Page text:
Once players get to Candlekeep, they can purchase hand-crafted copies of the library's books and hunt down information about their enemies. As their enemies become more powerful and mysterious, this information will become progressively harder to find. Candlekeep contains a wealth of secrets, and the few monks who know them are unlikely to divulge that information to a party of random travelers. The sages of Candlekeep could become questgivers for a portion of a DnD campaign, sending the party out into the world to retrieve rare books and flush out existential threats. More chaotic parties might even opt to sneak out of the Court of Air and into the areas of Candlekeep that they're not meant to see. Countless priests and mages have made Candlekeep their home, providing nearly infinite fodder for adventures.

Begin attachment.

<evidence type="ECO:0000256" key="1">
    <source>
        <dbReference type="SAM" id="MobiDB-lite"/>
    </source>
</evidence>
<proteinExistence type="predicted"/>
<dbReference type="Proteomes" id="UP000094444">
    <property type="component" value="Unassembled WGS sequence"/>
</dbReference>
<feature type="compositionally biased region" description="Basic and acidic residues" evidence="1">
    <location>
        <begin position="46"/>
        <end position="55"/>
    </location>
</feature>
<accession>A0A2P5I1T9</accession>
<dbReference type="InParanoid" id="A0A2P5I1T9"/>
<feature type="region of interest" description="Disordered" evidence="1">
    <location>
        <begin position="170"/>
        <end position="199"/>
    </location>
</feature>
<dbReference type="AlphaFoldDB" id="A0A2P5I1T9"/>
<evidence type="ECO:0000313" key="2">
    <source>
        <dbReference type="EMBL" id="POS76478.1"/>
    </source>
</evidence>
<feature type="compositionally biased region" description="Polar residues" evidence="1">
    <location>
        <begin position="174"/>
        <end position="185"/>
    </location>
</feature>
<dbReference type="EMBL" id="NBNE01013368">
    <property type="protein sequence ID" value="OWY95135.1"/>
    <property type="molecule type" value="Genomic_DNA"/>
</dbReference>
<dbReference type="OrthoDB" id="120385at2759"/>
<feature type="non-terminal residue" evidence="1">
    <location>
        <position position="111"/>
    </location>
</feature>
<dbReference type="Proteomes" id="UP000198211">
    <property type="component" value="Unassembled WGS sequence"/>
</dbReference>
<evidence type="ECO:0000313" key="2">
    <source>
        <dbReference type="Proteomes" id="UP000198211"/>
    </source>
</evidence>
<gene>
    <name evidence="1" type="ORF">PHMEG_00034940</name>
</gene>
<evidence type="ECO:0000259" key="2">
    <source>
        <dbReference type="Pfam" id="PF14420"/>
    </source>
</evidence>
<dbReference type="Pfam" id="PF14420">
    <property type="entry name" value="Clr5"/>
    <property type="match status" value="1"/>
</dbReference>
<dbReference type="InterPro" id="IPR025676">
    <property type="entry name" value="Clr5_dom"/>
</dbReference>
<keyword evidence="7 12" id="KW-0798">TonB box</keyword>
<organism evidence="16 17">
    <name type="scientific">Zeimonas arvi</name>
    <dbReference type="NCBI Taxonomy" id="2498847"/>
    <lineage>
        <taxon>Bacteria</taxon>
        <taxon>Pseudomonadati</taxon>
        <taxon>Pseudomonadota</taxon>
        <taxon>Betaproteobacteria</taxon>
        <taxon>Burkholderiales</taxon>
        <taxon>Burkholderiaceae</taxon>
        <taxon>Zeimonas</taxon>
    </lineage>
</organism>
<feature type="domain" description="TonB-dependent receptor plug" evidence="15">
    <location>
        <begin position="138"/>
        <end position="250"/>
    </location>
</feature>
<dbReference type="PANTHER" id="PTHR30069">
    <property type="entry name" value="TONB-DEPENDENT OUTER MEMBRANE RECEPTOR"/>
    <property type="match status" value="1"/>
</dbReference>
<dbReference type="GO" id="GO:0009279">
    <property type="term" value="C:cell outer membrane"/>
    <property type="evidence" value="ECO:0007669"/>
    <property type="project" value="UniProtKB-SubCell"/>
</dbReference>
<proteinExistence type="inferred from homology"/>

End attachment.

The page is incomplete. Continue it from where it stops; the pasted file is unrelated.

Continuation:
Though massive libraries are a fantasy staple, Candlekeep is one of the most unique. The release of Candlekeep Mysteries helps make the location feel slightly more tangible, while giving dungeon masters a lot of freedom to fill in the rest.

Candlekeep Mysteries is now available digitally and physically.